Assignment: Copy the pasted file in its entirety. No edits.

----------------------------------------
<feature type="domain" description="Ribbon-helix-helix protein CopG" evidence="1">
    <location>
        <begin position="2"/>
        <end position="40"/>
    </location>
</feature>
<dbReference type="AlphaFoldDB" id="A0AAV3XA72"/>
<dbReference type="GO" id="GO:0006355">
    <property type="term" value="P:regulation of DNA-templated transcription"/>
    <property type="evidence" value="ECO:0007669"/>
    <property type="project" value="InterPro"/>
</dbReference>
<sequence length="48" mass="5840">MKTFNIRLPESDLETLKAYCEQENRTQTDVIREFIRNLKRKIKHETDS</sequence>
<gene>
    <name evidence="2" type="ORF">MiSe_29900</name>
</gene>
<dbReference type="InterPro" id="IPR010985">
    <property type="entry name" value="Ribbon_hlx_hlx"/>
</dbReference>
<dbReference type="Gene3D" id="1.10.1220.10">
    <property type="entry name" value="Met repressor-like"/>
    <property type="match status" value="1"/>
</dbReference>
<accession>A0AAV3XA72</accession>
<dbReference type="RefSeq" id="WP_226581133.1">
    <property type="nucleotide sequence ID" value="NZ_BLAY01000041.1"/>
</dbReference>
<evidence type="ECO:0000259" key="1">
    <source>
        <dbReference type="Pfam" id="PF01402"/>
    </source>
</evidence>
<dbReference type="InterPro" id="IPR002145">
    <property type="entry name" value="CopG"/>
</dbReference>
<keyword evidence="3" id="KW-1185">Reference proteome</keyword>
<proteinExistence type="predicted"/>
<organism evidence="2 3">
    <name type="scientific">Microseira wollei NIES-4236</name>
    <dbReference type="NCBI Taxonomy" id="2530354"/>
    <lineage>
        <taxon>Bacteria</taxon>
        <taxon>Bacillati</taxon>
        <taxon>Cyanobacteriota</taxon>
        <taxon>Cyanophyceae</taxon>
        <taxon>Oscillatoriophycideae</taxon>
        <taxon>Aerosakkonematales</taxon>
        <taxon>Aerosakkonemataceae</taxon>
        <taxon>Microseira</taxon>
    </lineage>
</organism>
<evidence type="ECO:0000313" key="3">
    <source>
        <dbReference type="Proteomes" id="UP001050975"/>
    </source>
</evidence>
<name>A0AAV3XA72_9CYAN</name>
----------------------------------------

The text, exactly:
<feature type="domain" description="Ribbon-helix-helix protein CopG" evidence="1">
    <location>
        <begin position="2"/>
        <end position="40"/>
    </location>
</feature>
<dbReference type="AlphaFoldDB" id="A0AAV3XA72"/>
<dbReference type="GO" id="GO:0006355">
    <property type="term" value="P:regulation of DNA-templated transcription"/>
    <property type="evidence" value="ECO:0007669"/>
    <property type="project" value="InterPro"/>
</dbReference>
<sequence length="48" mass="5840">MKTFNIRLPESDLETLKAYCEQENRTQTDVIREFIRNLKRKIKHETDS</sequence>
<gene>
    <name evidence="2" type="ORF">MiSe_29900</name>
</gene>
<dbReference type="InterPro" id="IPR010985">
    <property type="entry name" value="Ribbon_hlx_hlx"/>
</dbReference>
<dbReference type="Gene3D" id="1.10.1220.10">
    <property type="entry name" value="Met repressor-like"/>
    <property type="match status" value="1"/>
</dbReference>
<accession>A0AAV3XA72</accession>
<dbReference type="RefSeq" id="WP_226581133.1">
    <property type="nucleotide sequence ID" value="NZ_BLAY01000041.1"/>
</dbReference>
<evidence type="ECO:0000259" key="1">
    <source>
        <dbReference type="Pfam" id="PF01402"/>
    </source>
</evidence>
<dbReference type="InterPro" id="IPR002145">
    <property type="entry name" value="CopG"/>
</dbReference>
<keyword evidence="3" id="KW-1185">Reference proteome</keyword>
<proteinExistence type="predicted"/>
<organism evidence="2 3">
    <name type="scientific">Microseira wollei NIES-4236</name>
    <dbReference type="NCBI Taxonomy" id="2530354"/>
    <lineage>
        <taxon>Bacteria</taxon>
        <taxon>Bacillati</taxon>
        <taxon>Cyanobacteriota</taxon>
        <taxon>Cyanophyceae</taxon>
        <taxon>Oscillatoriophycideae</taxon>
        <taxon>Aerosakkonematales</taxon>
        <taxon>Aerosakkonemataceae</taxon>
        <taxon>Microseira</taxon>
    </lineage>
</organism>
<evidence type="ECO:0000313" key="3">
    <source>
        <dbReference type="Proteomes" id="UP001050975"/>
    </source>
</evidence>
<name>A0AAV3XA72_9CYAN</name>